Tieton, Wash -- It's crush time near Yakima and there's not a grape in sight. Plenty of apples though.
Tieton Cider Works doesn't just press apples into liquid gold -- this place grows them as well. Craig Campbell is a third generation Yakima farmer, who's been growing apples organically for 25 years.
"It's kinda caught us all by surprise. When we started this I had no idea it was going to be a big deal," said Campbell.
Great cider comes from 'wild, gnarly inedible apples' -- according to the Tieton Cider Works website. Cider makers call the good ones 'spitters'. PCC Chef Lynne Vea found out why after tasting a bitter heirloom. 'Grounders' are another thing cider makers look for. When apples start falling from trees, sugars are at the right level and it's time to harvest.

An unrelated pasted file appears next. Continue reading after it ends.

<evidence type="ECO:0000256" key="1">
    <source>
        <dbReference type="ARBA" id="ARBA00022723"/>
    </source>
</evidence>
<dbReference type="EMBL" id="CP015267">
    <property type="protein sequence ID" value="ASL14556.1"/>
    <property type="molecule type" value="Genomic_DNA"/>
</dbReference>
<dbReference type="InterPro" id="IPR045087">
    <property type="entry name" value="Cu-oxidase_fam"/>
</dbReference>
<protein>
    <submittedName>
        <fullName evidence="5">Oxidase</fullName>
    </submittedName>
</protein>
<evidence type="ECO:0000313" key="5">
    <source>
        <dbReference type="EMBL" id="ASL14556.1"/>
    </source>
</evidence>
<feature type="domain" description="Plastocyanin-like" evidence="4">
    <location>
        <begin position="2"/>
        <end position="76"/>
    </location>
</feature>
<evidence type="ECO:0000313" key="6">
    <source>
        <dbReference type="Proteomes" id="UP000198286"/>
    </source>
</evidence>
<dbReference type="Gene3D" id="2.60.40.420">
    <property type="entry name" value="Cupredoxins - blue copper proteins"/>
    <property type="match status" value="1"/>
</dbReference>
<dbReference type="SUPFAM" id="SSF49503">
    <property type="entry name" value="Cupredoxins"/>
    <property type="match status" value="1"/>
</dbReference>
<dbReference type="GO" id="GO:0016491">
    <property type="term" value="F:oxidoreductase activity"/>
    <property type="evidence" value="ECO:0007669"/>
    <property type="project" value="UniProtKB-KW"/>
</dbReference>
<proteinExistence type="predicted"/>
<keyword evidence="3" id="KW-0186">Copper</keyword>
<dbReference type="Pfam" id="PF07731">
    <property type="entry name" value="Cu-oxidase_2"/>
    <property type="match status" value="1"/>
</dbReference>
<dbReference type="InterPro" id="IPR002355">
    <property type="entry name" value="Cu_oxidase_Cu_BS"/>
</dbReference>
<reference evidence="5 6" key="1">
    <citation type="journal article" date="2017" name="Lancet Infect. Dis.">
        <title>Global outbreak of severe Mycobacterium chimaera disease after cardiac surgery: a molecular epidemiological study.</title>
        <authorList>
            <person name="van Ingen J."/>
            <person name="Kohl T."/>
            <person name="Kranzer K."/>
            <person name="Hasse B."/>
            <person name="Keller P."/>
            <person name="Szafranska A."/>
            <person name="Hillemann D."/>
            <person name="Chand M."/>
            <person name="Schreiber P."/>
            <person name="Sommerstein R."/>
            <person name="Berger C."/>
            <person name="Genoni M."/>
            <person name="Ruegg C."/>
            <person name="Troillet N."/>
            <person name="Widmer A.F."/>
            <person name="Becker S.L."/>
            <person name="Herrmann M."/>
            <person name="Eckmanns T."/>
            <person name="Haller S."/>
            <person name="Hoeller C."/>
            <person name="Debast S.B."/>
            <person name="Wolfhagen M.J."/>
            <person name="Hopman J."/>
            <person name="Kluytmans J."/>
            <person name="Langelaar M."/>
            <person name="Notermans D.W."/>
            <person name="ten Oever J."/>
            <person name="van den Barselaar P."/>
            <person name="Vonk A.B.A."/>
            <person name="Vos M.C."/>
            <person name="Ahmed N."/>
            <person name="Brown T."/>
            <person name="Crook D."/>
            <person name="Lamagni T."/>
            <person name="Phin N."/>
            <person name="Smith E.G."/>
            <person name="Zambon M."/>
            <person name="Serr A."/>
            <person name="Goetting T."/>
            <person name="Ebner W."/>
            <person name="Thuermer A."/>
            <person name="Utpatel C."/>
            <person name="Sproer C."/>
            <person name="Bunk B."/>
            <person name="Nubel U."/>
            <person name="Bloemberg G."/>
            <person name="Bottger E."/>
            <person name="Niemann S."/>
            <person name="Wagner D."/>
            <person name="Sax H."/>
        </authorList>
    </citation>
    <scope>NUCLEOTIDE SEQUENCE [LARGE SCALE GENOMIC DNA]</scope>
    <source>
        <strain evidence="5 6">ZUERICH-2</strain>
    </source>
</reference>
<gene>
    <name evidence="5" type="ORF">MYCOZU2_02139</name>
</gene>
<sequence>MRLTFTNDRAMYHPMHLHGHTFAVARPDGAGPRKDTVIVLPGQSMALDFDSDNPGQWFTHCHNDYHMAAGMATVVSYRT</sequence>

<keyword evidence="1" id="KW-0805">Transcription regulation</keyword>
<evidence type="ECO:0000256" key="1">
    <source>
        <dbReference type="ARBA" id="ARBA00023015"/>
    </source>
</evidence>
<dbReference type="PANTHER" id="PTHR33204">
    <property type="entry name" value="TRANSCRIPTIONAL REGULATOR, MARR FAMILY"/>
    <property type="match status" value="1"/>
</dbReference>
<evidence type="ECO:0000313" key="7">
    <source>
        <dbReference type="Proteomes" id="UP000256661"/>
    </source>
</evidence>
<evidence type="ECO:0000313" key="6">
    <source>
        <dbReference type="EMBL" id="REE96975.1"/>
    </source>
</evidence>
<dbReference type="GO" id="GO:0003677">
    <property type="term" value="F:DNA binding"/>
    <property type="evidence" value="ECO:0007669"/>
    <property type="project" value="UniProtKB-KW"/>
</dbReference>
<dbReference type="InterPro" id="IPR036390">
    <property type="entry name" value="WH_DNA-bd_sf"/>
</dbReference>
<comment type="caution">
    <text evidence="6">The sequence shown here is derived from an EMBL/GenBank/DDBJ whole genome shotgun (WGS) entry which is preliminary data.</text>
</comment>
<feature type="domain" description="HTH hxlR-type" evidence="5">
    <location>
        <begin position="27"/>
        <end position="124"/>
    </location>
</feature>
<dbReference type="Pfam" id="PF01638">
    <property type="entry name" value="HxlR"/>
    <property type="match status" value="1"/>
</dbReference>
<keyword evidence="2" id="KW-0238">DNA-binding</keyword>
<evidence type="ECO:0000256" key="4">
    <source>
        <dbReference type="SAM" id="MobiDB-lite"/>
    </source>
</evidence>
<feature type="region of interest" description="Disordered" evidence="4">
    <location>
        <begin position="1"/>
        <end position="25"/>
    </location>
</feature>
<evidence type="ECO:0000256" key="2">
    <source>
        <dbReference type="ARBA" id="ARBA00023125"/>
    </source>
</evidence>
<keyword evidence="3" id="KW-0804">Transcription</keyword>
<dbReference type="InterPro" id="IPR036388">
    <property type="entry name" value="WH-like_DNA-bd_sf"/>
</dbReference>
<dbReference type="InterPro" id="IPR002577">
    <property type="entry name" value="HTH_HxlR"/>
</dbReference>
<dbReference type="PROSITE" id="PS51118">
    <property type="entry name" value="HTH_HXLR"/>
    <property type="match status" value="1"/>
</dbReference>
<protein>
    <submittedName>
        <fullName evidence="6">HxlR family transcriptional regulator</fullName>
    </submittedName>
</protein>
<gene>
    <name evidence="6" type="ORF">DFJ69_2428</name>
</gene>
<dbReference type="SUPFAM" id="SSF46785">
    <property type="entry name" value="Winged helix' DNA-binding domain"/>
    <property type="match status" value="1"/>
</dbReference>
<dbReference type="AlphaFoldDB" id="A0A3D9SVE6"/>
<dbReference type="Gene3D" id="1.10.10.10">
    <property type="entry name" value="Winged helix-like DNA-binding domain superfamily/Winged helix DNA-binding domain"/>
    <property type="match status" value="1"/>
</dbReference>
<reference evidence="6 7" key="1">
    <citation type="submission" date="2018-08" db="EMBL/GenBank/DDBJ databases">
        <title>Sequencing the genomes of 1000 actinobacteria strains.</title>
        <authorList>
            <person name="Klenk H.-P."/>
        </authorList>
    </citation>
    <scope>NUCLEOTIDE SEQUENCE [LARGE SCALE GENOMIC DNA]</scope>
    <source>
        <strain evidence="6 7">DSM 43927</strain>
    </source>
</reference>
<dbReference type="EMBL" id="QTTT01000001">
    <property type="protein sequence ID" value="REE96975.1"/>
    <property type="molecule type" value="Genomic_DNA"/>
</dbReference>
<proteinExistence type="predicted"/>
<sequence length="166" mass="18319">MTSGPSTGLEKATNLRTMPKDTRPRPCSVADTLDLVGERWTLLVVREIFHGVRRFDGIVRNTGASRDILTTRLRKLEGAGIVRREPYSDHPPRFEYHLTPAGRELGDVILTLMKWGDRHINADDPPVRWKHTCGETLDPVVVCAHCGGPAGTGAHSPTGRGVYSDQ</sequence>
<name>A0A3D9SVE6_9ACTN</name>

According to Craig, there are many reasons why hard cider is the drink of the moment:
"It's partially with the demographic, the younger people, I think it fits well between beer and wine, it's gluten free, that's big. And as there's more and more cideries and more selection, that's also built the market. It's magic right now."
That magic can be bottled: Tieton Cider Works makes a huge variety of hard cider.
Robert McCurdy, Production Manager of Tieton Cider Works, explained the reason for the variety: "What drives us is to showcase the Yakima Valley. We grow all sorts of different fruit, we grow hops, we have all kinds of different agricultural products and we really showcase that with our ciders."
He poured one for Chef Lynne that might make folks kick their pumpkin spice latte habit. A smoked pumpkin flavored cider that is not spicy. Pairing food with cider is a big trend right now.
"I can think of a ton of ways I can pair this with a dish and it would just work with the acidity and the sweets. Perfect!" Vea said.
So the next time you can't decide what kind of wine to bring to a dinner party, bring something brewed from our Official State Fruit instead.